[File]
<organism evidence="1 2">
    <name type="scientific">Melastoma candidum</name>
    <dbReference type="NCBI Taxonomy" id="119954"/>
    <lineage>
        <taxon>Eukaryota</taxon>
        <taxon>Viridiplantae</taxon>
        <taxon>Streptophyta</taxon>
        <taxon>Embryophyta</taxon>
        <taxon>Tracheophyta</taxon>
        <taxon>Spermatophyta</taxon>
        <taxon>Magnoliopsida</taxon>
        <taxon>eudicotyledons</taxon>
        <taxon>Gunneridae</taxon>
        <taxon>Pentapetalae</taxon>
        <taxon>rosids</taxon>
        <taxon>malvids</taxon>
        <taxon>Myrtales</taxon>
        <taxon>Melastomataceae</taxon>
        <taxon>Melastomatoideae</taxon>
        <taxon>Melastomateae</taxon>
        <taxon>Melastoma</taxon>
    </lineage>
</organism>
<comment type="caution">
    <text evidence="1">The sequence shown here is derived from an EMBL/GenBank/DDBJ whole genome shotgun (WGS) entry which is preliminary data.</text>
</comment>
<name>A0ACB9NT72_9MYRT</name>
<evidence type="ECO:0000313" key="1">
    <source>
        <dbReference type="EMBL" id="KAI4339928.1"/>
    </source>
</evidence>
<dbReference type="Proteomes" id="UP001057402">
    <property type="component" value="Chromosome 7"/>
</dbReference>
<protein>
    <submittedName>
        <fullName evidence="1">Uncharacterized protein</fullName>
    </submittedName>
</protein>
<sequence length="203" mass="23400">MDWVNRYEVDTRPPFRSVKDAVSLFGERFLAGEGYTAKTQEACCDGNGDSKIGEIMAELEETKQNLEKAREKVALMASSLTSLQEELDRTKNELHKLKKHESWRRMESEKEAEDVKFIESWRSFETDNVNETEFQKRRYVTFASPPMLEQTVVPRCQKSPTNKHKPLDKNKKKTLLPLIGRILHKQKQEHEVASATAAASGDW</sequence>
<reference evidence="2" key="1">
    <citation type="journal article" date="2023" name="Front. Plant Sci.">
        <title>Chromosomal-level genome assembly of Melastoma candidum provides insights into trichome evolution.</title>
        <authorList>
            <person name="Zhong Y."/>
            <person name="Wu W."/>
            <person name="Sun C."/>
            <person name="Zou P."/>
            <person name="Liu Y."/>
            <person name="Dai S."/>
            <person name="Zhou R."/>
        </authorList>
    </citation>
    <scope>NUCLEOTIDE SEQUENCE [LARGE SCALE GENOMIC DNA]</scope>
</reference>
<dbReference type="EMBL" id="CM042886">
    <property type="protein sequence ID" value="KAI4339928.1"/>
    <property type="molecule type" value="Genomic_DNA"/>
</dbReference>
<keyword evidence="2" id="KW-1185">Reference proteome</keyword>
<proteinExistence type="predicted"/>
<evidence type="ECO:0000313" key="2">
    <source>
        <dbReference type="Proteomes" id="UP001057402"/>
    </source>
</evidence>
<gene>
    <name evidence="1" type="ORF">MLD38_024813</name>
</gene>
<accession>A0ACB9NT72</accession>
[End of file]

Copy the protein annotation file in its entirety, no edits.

<organism evidence="1 2">
    <name type="scientific">Melastoma candidum</name>
    <dbReference type="NCBI Taxonomy" id="119954"/>
    <lineage>
        <taxon>Eukaryota</taxon>
        <taxon>Viridiplantae</taxon>
        <taxon>Streptophyta</taxon>
        <taxon>Embryophyta</taxon>
        <taxon>Tracheophyta</taxon>
        <taxon>Spermatophyta</taxon>
        <taxon>Magnoliopsida</taxon>
        <taxon>eudicotyledons</taxon>
        <taxon>Gunneridae</taxon>
        <taxon>Pentapetalae</taxon>
        <taxon>rosids</taxon>
        <taxon>malvids</taxon>
        <taxon>Myrtales</taxon>
        <taxon>Melastomataceae</taxon>
        <taxon>Melastomatoideae</taxon>
        <taxon>Melastomateae</taxon>
        <taxon>Melastoma</taxon>
    </lineage>
</organism>
<comment type="caution">
    <text evidence="1">The sequence shown here is derived from an EMBL/GenBank/DDBJ whole genome shotgun (WGS) entry which is preliminary data.</text>
</comment>
<name>A0ACB9NT72_9MYRT</name>
<evidence type="ECO:0000313" key="1">
    <source>
        <dbReference type="EMBL" id="KAI4339928.1"/>
    </source>
</evidence>
<dbReference type="Proteomes" id="UP001057402">
    <property type="component" value="Chromosome 7"/>
</dbReference>
<protein>
    <submittedName>
        <fullName evidence="1">Uncharacterized protein</fullName>
    </submittedName>
</protein>
<sequence length="203" mass="23400">MDWVNRYEVDTRPPFRSVKDAVSLFGERFLAGEGYTAKTQEACCDGNGDSKIGEIMAELEETKQNLEKAREKVALMASSLTSLQEELDRTKNELHKLKKHESWRRMESEKEAEDVKFIESWRSFETDNVNETEFQKRRYVTFASPPMLEQTVVPRCQKSPTNKHKPLDKNKKKTLLPLIGRILHKQKQEHEVASATAAASGDW</sequence>
<reference evidence="2" key="1">
    <citation type="journal article" date="2023" name="Front. Plant Sci.">
        <title>Chromosomal-level genome assembly of Melastoma candidum provides insights into trichome evolution.</title>
        <authorList>
            <person name="Zhong Y."/>
            <person name="Wu W."/>
            <person name="Sun C."/>
            <person name="Zou P."/>
            <person name="Liu Y."/>
            <person name="Dai S."/>
            <person name="Zhou R."/>
        </authorList>
    </citation>
    <scope>NUCLEOTIDE SEQUENCE [LARGE SCALE GENOMIC DNA]</scope>
</reference>
<dbReference type="EMBL" id="CM042886">
    <property type="protein sequence ID" value="KAI4339928.1"/>
    <property type="molecule type" value="Genomic_DNA"/>
</dbReference>
<keyword evidence="2" id="KW-1185">Reference proteome</keyword>
<proteinExistence type="predicted"/>
<evidence type="ECO:0000313" key="2">
    <source>
        <dbReference type="Proteomes" id="UP001057402"/>
    </source>
</evidence>
<gene>
    <name evidence="1" type="ORF">MLD38_024813</name>
</gene>
<accession>A0ACB9NT72</accession>